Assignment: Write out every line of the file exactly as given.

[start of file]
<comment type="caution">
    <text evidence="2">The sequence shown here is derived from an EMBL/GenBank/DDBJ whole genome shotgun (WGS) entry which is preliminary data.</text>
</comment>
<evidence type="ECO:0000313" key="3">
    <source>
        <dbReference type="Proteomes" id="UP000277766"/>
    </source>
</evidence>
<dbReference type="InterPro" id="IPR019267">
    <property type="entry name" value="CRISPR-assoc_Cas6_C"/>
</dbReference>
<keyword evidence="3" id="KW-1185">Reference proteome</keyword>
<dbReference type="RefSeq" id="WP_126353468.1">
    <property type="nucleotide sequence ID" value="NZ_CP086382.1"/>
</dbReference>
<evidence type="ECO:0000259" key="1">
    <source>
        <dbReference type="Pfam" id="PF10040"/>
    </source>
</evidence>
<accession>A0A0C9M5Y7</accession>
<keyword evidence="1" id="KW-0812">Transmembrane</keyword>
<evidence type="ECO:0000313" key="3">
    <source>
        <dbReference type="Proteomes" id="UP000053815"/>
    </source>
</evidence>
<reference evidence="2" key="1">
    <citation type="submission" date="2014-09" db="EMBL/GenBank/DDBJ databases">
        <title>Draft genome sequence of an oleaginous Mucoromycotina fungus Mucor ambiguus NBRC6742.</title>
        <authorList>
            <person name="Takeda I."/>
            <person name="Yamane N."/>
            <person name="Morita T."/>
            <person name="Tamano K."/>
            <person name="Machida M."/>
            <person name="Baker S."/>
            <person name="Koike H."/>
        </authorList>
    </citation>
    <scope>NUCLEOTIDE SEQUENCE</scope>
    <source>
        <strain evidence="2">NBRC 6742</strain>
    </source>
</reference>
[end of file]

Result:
<comment type="caution">
    <text evidence="2">The sequence shown here is derived from an EMBL/GenBank/DDBJ whole genome shotgun (WGS) entry which is preliminary data.</text>
</comment>
<evidence type="ECO:0000313" key="3">
    <source>
        <dbReference type="Proteomes" id="UP000277766"/>
    </source>
</evidence>
<dbReference type="InterPro" id="IPR019267">
    <property type="entry name" value="CRISPR-assoc_Cas6_C"/>
</dbReference>
<keyword evidence="3" id="KW-1185">Reference proteome</keyword>
<dbReference type="RefSeq" id="WP_126353468.1">
    <property type="nucleotide sequence ID" value="NZ_CP086382.1"/>
</dbReference>
<evidence type="ECO:0000259" key="1">
    <source>
        <dbReference type="Pfam" id="PF10040"/>
    </source>
</evidence>
<accession>A0A0C9M5Y7</accession>
<keyword evidence="1" id="KW-0812">Transmembrane</keyword>
<evidence type="ECO:0000313" key="3">
    <source>
        <dbReference type="Proteomes" id="UP000053815"/>
    </source>
</evidence>
<reference evidence="2" key="1">
    <citation type="submission" date="2014-09" db="EMBL/GenBank/DDBJ databases">
        <title>Draft genome sequence of an oleaginous Mucoromycotina fungus Mucor ambiguus NBRC6742.</title>
        <authorList>
            <person name="Takeda I."/>
            <person name="Yamane N."/>
            <person name="Morita T."/>
            <person name="Tamano K."/>
            <person name="Machida M."/>
            <person name="Baker S."/>
            <person name="Koike H."/>
        </authorList>
    </citation>
    <scope>NUCLEOTIDE SEQUENCE</scope>
    <source>
        <strain evidence="2">NBRC 6742</strain>
    </source>
</reference>